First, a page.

DEDICATED TO ART AND FREE TO ALL!
Even though the building has three floors and contains 75 galleries a lot of the museum’s collection has been in storage for years and gone unseen by the public. To correct this problem, an addition to the original building had long been planned and three years ago ground was broken for this building. Last weekend the new East Building with 21-galleries was opened to the public. And I was there!
To be honest, my bus arrived at the entrance to the park at 9:00. To walk into the park and climb Art Hill took me fifteen minutes. So I actually arrived at the ceremony site at 9:15. But since everyone except VIPs and those with handicaps also had to walk up the hill, I beat most of them to the event site to be in position for the start of ceremonies.
Brent R. Benjamin – Museum Director, Francis Slay – Mayor City of St. Louis, Sir David Chipperfield – Architect and Jay Nixon – Governor of the State of Missouri.
Cutting the ribbon!
And the assembled crowd joined the cues to wait their turn to get inside and experience the new car smells of an art museum. When the new building was announced, the general consensus was that the design of the new building would over shadow the original Romanesque building. It’s amazing how it seems to blend into the natural setting around it.
Whatever your tastes in art, the museum at the top of Art Hill is a fantastic place to visit.
In Saint Louis, CWE stands for CENTRAL WEST END which is a historic part of the city where the elite (people and pets) meet to eat, shop and just people watch on sunny weekend days. Here is photographic mosaic I shot on Saturday when I was out with a couple of friends. You can click on the little images to view a larger version and read my commentary.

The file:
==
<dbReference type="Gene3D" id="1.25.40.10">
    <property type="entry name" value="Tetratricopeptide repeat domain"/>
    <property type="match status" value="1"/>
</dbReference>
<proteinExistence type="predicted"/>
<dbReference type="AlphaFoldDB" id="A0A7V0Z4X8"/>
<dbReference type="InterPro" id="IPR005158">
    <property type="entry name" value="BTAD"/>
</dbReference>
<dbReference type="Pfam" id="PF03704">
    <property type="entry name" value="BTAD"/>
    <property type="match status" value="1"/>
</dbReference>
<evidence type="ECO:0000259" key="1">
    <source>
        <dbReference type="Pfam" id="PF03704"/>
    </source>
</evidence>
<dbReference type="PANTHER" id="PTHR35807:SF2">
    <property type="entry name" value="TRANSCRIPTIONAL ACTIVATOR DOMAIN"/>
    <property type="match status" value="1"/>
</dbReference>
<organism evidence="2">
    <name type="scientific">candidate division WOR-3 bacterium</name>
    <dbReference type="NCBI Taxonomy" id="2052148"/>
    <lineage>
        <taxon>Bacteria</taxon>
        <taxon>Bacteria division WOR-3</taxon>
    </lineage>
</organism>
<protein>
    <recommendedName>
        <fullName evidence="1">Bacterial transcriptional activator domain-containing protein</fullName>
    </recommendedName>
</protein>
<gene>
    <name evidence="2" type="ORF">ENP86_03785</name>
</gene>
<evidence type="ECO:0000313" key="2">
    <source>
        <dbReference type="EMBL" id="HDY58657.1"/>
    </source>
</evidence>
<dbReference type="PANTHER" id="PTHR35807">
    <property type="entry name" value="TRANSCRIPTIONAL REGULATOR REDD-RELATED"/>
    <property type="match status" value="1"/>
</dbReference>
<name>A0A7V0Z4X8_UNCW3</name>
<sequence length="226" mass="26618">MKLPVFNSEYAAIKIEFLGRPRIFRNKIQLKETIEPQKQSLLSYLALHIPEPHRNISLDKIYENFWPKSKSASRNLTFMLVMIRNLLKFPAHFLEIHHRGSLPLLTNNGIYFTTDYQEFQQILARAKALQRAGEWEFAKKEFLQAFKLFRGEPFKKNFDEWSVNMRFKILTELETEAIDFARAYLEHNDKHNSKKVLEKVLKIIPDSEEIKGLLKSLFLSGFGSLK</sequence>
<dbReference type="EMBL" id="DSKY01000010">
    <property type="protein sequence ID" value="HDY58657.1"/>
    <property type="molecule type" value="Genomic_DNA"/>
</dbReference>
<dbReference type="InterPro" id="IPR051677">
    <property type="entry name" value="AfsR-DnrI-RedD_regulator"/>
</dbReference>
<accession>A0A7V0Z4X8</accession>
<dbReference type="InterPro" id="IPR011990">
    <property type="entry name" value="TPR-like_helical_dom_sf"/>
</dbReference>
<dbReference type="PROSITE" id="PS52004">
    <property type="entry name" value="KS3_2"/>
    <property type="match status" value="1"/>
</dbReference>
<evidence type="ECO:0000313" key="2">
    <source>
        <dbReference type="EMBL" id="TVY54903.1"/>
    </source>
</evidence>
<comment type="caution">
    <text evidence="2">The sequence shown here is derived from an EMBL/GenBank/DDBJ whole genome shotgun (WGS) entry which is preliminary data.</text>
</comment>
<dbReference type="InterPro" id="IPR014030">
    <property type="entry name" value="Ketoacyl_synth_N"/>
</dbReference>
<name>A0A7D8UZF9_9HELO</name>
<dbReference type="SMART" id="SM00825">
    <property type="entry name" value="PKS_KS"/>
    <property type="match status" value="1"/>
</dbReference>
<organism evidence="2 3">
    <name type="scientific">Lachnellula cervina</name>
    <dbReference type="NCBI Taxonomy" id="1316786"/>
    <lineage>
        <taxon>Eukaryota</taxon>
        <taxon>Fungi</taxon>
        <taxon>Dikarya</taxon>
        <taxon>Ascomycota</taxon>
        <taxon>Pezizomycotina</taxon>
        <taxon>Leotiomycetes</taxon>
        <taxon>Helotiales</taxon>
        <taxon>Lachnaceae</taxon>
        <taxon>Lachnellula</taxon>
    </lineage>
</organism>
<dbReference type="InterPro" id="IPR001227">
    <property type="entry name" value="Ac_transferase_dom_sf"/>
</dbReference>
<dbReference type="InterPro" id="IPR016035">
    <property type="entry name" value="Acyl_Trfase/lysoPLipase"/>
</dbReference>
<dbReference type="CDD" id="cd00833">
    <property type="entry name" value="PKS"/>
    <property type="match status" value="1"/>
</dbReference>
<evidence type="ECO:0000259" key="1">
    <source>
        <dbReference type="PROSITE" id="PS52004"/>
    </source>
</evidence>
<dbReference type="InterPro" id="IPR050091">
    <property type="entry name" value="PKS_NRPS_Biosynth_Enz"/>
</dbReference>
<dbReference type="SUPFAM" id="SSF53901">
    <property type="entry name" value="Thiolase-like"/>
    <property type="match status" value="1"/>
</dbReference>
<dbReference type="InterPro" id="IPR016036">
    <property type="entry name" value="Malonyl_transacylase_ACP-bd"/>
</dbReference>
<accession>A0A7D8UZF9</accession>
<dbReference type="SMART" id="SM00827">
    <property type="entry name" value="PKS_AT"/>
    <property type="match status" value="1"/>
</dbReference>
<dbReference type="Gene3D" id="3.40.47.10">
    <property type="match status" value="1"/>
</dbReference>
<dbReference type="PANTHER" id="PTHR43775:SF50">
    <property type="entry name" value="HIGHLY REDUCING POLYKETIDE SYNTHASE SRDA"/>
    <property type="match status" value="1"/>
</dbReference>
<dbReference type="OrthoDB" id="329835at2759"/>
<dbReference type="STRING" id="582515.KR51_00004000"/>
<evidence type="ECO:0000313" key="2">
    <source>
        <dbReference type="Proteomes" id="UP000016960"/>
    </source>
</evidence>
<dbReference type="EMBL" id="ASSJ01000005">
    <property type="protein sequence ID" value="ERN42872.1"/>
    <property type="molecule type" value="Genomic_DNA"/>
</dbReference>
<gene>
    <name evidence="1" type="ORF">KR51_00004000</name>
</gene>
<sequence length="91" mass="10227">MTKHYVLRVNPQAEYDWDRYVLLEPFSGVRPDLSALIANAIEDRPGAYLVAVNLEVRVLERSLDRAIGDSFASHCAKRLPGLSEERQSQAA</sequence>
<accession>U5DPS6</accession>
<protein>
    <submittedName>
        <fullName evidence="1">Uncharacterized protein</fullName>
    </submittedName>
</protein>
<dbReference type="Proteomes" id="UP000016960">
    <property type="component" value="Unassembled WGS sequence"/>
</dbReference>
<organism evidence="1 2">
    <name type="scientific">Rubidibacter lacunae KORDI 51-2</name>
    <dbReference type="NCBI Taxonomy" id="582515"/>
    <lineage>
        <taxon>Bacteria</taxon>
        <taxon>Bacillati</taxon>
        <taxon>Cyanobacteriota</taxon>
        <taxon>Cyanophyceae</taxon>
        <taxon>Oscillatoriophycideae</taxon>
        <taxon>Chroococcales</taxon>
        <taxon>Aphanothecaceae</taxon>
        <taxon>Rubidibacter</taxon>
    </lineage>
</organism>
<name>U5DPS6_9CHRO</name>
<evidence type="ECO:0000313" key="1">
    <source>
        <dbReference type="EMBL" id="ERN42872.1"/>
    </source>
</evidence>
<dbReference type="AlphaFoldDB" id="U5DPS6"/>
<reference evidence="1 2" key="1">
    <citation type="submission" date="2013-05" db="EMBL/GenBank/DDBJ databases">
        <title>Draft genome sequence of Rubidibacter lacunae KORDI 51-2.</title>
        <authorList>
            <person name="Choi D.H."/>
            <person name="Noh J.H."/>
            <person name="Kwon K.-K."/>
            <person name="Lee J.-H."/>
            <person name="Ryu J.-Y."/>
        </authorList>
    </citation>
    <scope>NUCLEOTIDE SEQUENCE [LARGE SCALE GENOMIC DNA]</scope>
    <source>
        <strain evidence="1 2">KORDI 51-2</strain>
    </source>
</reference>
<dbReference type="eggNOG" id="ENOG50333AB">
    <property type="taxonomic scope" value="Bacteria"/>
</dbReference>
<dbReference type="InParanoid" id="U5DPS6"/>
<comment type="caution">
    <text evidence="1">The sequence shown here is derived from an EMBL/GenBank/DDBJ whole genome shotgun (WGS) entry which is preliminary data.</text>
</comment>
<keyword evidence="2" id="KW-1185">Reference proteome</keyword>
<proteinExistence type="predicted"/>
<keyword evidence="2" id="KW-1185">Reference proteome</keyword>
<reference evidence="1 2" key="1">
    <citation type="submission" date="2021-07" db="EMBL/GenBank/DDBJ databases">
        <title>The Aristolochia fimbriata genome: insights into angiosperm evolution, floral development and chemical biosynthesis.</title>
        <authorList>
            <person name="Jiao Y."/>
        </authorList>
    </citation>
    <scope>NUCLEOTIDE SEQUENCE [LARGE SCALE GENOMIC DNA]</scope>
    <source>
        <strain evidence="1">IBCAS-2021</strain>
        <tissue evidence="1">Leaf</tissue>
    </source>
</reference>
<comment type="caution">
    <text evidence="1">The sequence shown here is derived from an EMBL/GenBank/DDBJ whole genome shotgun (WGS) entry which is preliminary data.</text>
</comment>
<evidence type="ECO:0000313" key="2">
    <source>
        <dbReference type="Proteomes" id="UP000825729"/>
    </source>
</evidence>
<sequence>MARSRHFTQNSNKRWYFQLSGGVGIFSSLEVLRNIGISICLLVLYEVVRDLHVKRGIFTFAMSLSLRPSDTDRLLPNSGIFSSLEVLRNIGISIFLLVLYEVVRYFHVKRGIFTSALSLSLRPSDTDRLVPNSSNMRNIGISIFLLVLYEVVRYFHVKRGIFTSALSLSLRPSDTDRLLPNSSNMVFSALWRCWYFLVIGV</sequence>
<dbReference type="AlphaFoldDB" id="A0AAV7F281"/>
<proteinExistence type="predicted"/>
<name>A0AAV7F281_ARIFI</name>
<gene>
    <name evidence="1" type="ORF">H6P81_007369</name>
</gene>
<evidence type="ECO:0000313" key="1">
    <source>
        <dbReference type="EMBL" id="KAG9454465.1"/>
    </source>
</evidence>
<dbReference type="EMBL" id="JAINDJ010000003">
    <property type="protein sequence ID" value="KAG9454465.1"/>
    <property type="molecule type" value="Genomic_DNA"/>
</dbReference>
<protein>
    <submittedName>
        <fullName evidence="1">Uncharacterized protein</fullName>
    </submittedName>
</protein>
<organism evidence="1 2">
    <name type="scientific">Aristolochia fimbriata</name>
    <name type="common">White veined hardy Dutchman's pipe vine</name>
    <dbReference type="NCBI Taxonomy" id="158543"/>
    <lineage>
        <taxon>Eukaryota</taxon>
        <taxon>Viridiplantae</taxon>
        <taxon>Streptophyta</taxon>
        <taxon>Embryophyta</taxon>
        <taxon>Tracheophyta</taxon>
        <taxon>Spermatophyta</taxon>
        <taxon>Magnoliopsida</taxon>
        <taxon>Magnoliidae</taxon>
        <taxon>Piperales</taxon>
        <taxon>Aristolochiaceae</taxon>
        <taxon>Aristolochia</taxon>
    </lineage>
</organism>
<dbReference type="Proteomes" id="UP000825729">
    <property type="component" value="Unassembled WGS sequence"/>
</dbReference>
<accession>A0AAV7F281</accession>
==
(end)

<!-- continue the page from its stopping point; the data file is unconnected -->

Tourists always welcome in Saint Louis. And it’s a great place for a budget vacation.
Forest Park is a great place to visit, and one of the highest spots in the park is a spot call ART HILL. It’s the spot where you’ll find this statue of Louis IX Saint and King of France.
And behind his statue, you’ll find the building that gives this hill its name. The Saint Louis Museum of Fine Art designed by renowned architect Cass Gilbert and built in 1904. Currently, a new expansion to the historic building is undergoing the final preparations for a grand opening in June of 2013. Many areas of the original building are being reconfigured for the expansion.
While I’ve often included many pictures of the building behind Louis’ statue, I’ve never really shown you the full view of what’s in front of the statue. Now with the aid of a panoramic camera, I’d like to show you the view of Art Hill and the City of Saint Louis that Louis IX sees.
If you click on the above photo, you’ll be able to see the enlarged panorama of Forest Park and the City Of Saint Louis on a sunny blue sky Saint Louis almost winter afternoon. ENJOY!
Thankfully, there are a lot of benches around the MOBOT grounds for foot-weary visitor who have completed the 2.5 mile trek around the grounds viewing all 26 lantern creations. The break was also necessary because we’re still in the midst of summer days, and the MAGIC can’t start until the sun has set which in garden time is about 8 pm. Also those in the know didn’t start showing up until shortly before eight. We had decided we weren’t going to repeat the entire trek around the garden, and we were just going to revisit a few of our favorites we wanted to see illuminated. Don’t forget you can enlarge any picture by clicking on it.